Cute jumping spider named for children's author
A spider expert at the Manchester Museum has confirmed a new species of jumping spider discovered in a park in Hong Kong. The unique spider bears a striking resemblance to a caterpillar leading it to be named Uroballus Carlei, after author of the ubiquitous children's book The Very Hungry Caterpillar, Eric Carle. The book celebrates its 50th anniversary this year, the same year that Carle turns 90.
This new species was discovered on the outskirts of one of the most densely settled places on Earth, within sight of the high-rises of Chai Wan in Hong Kong's Eastern District. Naturalist Stefan Obenauer made the exciting observation and contacted Dr. Dmitri Logunov, Curator of Entomology at The Manchester Museum, who is a recognised expert on jumping spiders. Dmitri examined this species and confirmed it to be previously unknown to science. The species was formally described in the Israel Journal of Entomology.
Jumping spiders have evolved superior vision, aiding them greatly in their unusual mode of hunting. Apart from a battery of larger and smaller eyes on their foreheads, they typically have at least one other pair of eyes on the back edges of their thorax, giving them all-round and binocular vision and a precise judgement of distances.
As typical for the jumping spider family, they spin no web to entangle their prey, but rather stalk small insects and similar animals on foot, and jump at them from quite some distance, in a similar manner to cats. This is why they are often called 'eight-legged cats'. Among their victims are many nuisance and pest species, in particular flies and bugs.
Dr. Dmitri Logunov said: "Jumping spiders belong to the most diverse spider groups on Earth, accounting for more than 6,100 described species worldwide. They are particularly notable for their complex courtship behaviour."
The males of many species will display towards each other, warding off competitors. Jumping spiders can see colours, and males of many species will stage elaborate courting dance routines towards females, while wearing a sort of permanent make-up of brightly coloured, metallic and/or iridescent markings, which further increase their sex appeal. Dance repertoire of some species can consist of more than 40 different postures, movements and jumps.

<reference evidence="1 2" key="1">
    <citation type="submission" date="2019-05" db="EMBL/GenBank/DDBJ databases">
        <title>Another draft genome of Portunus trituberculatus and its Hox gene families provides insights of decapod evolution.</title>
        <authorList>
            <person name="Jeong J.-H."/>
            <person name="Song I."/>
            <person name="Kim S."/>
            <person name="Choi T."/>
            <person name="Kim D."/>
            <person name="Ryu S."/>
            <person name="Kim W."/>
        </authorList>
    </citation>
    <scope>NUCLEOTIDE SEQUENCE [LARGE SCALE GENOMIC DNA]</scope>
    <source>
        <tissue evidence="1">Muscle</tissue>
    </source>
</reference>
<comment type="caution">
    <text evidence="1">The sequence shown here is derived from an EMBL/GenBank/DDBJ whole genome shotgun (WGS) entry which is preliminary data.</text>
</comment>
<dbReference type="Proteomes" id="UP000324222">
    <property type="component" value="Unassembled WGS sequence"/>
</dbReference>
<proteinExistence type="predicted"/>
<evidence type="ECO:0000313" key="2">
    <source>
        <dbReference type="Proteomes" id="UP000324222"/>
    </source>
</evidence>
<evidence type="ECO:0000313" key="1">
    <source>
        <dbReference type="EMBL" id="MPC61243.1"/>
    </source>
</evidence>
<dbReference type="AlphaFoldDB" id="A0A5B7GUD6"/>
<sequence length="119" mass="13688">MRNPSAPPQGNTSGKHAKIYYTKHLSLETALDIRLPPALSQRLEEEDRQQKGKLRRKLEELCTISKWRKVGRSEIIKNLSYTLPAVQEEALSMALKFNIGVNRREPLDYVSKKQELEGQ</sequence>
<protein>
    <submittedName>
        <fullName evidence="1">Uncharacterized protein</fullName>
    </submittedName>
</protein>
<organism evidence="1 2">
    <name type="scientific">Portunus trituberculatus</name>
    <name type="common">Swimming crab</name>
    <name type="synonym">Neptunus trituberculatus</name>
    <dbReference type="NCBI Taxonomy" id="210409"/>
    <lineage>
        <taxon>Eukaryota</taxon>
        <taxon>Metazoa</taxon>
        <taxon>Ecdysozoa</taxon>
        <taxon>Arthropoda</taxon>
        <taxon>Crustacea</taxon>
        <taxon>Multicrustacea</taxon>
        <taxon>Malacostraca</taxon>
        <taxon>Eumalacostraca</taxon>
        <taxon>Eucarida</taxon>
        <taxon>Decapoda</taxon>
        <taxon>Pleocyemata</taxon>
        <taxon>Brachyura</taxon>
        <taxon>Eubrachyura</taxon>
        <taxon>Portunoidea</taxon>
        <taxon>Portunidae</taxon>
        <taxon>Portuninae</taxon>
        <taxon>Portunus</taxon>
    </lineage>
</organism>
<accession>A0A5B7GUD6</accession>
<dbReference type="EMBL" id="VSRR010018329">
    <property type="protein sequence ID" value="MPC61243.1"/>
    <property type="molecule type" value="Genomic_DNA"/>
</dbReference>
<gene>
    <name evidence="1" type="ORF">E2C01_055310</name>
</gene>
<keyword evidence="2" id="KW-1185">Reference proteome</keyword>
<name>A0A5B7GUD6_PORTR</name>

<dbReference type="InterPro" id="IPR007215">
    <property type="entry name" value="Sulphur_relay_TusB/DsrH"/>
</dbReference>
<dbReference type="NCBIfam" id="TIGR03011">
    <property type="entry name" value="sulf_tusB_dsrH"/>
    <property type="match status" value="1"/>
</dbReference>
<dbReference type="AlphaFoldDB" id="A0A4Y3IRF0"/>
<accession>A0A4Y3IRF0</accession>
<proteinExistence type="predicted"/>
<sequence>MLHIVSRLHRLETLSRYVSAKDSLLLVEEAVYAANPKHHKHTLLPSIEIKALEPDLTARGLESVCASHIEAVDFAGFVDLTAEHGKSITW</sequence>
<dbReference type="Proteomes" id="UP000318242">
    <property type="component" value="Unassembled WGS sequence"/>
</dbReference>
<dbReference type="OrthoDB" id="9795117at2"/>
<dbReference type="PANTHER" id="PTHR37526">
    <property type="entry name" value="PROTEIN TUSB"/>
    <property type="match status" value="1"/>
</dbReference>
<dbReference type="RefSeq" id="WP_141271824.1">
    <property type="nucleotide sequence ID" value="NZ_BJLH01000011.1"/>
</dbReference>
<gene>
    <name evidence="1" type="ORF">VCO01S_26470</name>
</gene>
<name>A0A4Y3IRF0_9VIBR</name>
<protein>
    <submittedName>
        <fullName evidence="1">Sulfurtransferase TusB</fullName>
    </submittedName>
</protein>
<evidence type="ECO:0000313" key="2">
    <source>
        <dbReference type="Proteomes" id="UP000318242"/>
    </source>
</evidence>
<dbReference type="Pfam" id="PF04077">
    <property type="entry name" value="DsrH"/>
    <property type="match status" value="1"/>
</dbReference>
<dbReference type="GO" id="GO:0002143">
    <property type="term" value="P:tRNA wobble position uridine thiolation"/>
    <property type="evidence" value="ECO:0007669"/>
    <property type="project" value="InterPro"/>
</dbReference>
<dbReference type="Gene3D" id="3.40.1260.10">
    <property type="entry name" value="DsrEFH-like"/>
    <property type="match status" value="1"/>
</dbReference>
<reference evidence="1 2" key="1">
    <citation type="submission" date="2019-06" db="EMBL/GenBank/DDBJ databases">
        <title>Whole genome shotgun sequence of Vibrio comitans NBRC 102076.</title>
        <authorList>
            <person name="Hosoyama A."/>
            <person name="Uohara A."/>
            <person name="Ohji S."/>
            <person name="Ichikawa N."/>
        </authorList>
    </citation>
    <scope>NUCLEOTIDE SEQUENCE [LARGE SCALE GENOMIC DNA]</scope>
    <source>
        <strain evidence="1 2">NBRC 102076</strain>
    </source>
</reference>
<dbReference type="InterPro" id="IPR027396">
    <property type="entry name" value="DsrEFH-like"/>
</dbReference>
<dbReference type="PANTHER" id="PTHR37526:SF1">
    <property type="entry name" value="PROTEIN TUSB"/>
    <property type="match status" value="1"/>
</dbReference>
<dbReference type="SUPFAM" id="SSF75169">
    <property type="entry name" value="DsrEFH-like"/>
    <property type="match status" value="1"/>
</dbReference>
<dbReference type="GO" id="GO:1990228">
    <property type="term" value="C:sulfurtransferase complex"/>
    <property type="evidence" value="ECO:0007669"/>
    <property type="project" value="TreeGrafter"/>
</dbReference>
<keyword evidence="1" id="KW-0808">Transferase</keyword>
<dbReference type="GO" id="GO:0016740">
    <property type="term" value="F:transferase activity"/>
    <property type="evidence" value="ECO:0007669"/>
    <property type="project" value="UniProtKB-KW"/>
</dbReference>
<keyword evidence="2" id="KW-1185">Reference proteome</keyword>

Most jumping spiders rely on surprise to catch their prey, their venom is comparatively weak, their fangs are more useful for sucking juices from the food than for attack or defence, and they have little if anything to ward off as much as a hungry mid-sized wasp. Being stealthy would help—but they need open space to see and jump.
All this makes it harder to get to eat and not get eaten. Jumping spiders are stuck in an evolutionary dilemma: How to see and not be seen? The spider's curious spiky appearance provides the clue to how the species have developed to better survive.
Logunov and Obenauer contacted Roger Kendrick of C & R Wildlife, noted expert on Hong Kong's butterflies and moths. Kendrick confirmed that found in the same woods as Uroballus Carlei is a few dozen species of peculiar moths. Commonly called 'lichen moths', these small relatives of the colourful tiger moths are quite common in the area. Their caterpillars are initially brown, and like those of most tiger moths are covered in noxious bristly hair.
It is most likely that the new Uroballus species imitates these 'lichen moth' caterpillars, as they are commonly found on the very trees and shrubs the spider inhabits and are distasteful as they retain the toxic components of lichens on which they feed. Most of them are brightly-coloured and conspicuous in habit. Yet predators usually avoid them after ending up with a mouthful of hairs and venom.